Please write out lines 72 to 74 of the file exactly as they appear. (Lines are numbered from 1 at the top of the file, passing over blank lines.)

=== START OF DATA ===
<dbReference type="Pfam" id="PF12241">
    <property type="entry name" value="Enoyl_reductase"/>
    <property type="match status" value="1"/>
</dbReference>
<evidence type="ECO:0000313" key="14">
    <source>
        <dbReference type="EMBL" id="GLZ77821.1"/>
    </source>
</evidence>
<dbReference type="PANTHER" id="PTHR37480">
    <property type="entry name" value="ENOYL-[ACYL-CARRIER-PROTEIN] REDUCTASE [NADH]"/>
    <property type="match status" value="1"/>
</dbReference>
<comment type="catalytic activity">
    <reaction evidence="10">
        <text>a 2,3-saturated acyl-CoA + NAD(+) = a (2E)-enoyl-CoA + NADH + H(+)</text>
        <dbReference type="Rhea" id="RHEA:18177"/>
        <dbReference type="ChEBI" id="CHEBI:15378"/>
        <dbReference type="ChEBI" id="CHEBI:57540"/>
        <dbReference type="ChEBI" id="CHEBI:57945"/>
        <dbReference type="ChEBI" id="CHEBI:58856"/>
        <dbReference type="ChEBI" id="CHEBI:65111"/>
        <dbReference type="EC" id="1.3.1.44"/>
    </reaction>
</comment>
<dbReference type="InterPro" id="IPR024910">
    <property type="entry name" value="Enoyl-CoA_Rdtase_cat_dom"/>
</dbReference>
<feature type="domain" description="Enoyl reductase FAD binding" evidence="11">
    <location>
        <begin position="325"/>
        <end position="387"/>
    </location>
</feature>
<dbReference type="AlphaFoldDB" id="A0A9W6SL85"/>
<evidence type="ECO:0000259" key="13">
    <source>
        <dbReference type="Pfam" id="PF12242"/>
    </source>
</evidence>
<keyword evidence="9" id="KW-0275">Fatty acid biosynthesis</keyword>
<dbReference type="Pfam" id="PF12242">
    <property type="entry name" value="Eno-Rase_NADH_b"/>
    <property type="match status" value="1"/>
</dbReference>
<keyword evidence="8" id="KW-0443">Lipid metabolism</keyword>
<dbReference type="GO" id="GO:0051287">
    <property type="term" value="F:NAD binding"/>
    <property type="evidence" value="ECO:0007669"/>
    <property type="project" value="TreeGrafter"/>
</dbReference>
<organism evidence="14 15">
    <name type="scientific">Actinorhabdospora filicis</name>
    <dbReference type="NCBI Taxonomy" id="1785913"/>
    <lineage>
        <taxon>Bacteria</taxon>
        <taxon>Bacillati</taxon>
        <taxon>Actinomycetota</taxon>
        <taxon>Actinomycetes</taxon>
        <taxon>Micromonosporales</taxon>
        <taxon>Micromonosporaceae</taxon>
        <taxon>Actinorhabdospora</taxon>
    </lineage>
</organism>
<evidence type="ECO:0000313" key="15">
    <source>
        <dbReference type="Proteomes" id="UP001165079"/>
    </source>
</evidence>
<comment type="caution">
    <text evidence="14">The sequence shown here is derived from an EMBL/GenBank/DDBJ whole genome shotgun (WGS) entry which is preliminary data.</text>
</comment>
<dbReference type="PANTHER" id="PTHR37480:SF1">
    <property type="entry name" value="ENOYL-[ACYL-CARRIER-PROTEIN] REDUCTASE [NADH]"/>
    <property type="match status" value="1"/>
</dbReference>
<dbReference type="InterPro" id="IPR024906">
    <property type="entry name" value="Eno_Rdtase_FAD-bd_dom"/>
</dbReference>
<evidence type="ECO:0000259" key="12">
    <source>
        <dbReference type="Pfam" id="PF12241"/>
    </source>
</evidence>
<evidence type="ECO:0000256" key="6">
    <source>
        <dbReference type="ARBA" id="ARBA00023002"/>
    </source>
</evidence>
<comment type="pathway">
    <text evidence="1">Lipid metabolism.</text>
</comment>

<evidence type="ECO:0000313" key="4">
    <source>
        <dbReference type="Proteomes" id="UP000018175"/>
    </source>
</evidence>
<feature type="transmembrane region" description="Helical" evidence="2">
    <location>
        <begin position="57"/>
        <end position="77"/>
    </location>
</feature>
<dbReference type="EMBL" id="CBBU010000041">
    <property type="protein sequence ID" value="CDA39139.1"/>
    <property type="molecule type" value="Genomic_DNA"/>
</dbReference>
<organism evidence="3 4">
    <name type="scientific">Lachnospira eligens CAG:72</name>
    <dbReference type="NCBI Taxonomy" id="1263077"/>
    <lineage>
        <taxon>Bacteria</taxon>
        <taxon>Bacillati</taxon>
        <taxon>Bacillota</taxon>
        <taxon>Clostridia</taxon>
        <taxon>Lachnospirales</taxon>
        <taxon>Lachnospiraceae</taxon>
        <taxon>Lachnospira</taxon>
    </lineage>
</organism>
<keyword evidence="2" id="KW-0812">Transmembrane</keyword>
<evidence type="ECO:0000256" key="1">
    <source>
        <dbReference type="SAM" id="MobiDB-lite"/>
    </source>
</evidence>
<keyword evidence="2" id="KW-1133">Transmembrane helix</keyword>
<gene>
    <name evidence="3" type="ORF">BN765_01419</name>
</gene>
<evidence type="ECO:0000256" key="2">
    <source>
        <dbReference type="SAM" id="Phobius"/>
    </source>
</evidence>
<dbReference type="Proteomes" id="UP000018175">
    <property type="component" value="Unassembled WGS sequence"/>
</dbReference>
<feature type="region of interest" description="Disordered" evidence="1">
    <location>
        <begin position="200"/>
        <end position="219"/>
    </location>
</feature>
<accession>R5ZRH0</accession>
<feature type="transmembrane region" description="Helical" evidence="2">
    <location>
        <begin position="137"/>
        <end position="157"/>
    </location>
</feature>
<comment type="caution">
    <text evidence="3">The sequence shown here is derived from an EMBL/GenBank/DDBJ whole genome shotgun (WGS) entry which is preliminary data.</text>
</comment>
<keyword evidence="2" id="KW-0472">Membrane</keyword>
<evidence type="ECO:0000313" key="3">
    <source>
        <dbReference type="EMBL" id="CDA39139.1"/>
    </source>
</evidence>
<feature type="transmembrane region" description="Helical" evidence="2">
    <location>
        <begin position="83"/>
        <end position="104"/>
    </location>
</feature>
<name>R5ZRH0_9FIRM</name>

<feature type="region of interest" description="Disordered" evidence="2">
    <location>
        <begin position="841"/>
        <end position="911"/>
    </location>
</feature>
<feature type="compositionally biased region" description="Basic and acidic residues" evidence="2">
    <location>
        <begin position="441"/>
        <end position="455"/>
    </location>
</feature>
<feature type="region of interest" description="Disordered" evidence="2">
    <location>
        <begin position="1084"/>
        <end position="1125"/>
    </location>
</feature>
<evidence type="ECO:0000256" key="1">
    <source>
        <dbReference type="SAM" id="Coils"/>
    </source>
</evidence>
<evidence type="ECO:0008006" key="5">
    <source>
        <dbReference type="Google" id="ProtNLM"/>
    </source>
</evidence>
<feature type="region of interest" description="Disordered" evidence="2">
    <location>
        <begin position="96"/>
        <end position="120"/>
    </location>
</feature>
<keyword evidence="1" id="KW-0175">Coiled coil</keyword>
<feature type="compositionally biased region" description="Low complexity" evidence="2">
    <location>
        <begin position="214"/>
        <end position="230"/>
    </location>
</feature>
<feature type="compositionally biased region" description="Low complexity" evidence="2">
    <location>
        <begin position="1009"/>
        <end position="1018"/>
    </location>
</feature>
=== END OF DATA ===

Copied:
</comment>
<dbReference type="PANTHER" id="PTHR37480:SF1">
    <property type="entry name" value="ENOYL-[ACYL-CARRIER-PROTEIN] REDUCTASE [NADH]"/>